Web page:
We often hear from Veterans who are upset that their disability rating was decreased. They ask a question something along the lines of, “Can the VA decrease my disability rating? I am entitled to that money.” So, can the VA decrease your disability rating? The short answer is, “yes.” The long answer is, “it depends.” The VA does, from time to time, schedule re-examinations by a VA physician to determine the exact nature and extent of your current service-connected disabilities. The VA is not allowed, by law, to reduce your benefits without first giving you written notice: this is called Due Process. This is not unheard of for conditions that might get better over time with medications and other treatment. Some of those conditions include:
One of the worst things you can do that may put your disability rating at risk is to choose not to go to one of these re-examinations.
If you miss your re-examination, the VA may decrease or discontinue your benefits coverage and payments. There are some disabilities that are unlikely to improve, for example: a limb that is missing, your symptoms have persisted without improving for five or more years, you are over 55 years of age, or you are already at the minimum rating (0%). However, simply going to your exam will not “guarantee” that your rating will not be reduced. Here’s what to keep in mind when you attend (and you should attend) your exam:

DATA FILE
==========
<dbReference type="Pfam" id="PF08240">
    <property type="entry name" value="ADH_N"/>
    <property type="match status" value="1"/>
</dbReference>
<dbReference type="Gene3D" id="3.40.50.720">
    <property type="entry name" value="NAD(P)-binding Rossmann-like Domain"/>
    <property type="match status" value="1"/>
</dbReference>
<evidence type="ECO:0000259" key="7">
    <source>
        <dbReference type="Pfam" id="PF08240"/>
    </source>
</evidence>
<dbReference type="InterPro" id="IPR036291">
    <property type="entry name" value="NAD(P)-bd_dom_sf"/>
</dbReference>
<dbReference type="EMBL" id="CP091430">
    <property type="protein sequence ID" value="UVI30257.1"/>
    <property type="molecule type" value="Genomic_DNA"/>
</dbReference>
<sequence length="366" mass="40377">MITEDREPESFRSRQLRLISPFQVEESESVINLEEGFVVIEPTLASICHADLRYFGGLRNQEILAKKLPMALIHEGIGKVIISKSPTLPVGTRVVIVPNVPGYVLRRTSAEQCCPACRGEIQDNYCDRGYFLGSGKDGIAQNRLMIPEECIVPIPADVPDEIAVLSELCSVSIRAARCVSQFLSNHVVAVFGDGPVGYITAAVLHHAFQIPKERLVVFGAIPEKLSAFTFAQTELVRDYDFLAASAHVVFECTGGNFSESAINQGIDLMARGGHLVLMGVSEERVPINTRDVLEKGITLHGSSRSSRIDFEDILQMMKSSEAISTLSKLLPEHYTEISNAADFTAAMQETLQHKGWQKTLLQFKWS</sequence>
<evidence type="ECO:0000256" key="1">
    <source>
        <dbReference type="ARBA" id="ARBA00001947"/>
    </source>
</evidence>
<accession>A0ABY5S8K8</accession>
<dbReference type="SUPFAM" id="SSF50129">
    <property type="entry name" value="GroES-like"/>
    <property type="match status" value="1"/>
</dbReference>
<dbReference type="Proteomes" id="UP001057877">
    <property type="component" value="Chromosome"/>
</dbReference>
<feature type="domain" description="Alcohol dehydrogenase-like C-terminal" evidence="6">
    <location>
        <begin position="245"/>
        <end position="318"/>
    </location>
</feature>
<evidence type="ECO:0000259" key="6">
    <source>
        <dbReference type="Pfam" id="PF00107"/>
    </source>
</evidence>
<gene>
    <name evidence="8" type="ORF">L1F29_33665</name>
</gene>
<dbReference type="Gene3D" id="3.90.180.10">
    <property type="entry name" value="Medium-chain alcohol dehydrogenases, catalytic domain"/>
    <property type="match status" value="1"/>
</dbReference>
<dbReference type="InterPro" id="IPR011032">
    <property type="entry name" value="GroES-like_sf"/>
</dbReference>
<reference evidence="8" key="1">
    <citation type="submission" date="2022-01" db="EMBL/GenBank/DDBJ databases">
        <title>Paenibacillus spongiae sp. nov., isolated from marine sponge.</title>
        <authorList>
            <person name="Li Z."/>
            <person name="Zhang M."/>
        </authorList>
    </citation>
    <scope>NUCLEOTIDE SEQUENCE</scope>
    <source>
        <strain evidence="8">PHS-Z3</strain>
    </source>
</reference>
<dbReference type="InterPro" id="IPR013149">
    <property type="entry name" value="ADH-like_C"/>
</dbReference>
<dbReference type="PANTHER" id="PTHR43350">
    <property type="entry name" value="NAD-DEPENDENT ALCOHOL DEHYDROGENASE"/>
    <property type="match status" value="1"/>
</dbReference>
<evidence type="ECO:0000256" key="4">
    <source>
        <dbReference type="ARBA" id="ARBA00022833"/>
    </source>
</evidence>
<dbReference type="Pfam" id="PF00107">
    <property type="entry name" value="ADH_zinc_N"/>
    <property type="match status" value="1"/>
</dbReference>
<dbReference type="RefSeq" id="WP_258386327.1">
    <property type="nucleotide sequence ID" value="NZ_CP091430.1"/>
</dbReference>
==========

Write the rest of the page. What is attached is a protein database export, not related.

If your condition has been rated at a certain level for at least 20 years, it is considered a “continuous rating” and it cannot be reduced. The VA can increase your rating, but not decrease it. So, if you are 70% disabled for 23 years, the VA cannot reduce you to 30% after those 23 years.
It would not be advisable to get sent to jail in any case, but being incarcerated can reduce your benefits as well. After 60 days of confinement, the VA can reduce your benefits to only 10%, regardless of what it was before you “went in.” Stay out of trouble!
If the VA proposes to reduce your benefits, there are ways to prevent this (although it is not guaranteed to keep it from happening). You can see if a re-examination has been scheduled and, if not, schedule one. Then, DO NOT MISS IT! Sometimes, the VA schedules an exam and the Veteran does not get notified of the exam. If this occurs, contact the VA, inform them what happened, and request another exam. Another thing you can do is contact a VSO or an attorney to represent your interests.
When choosing who to represent you in your claim against the VA, make sure you choose a Firm that has experience fighting the VA and is competent to represent you. You don’t have to go at it alone, we’re here to help. As always, don’t let an ad be the sole reason you choose to hire a law firm: look at their reputation, their attorneys. and their experience. Choose a law firm that fits. You’ve fought long enough, let us fight your next battle.
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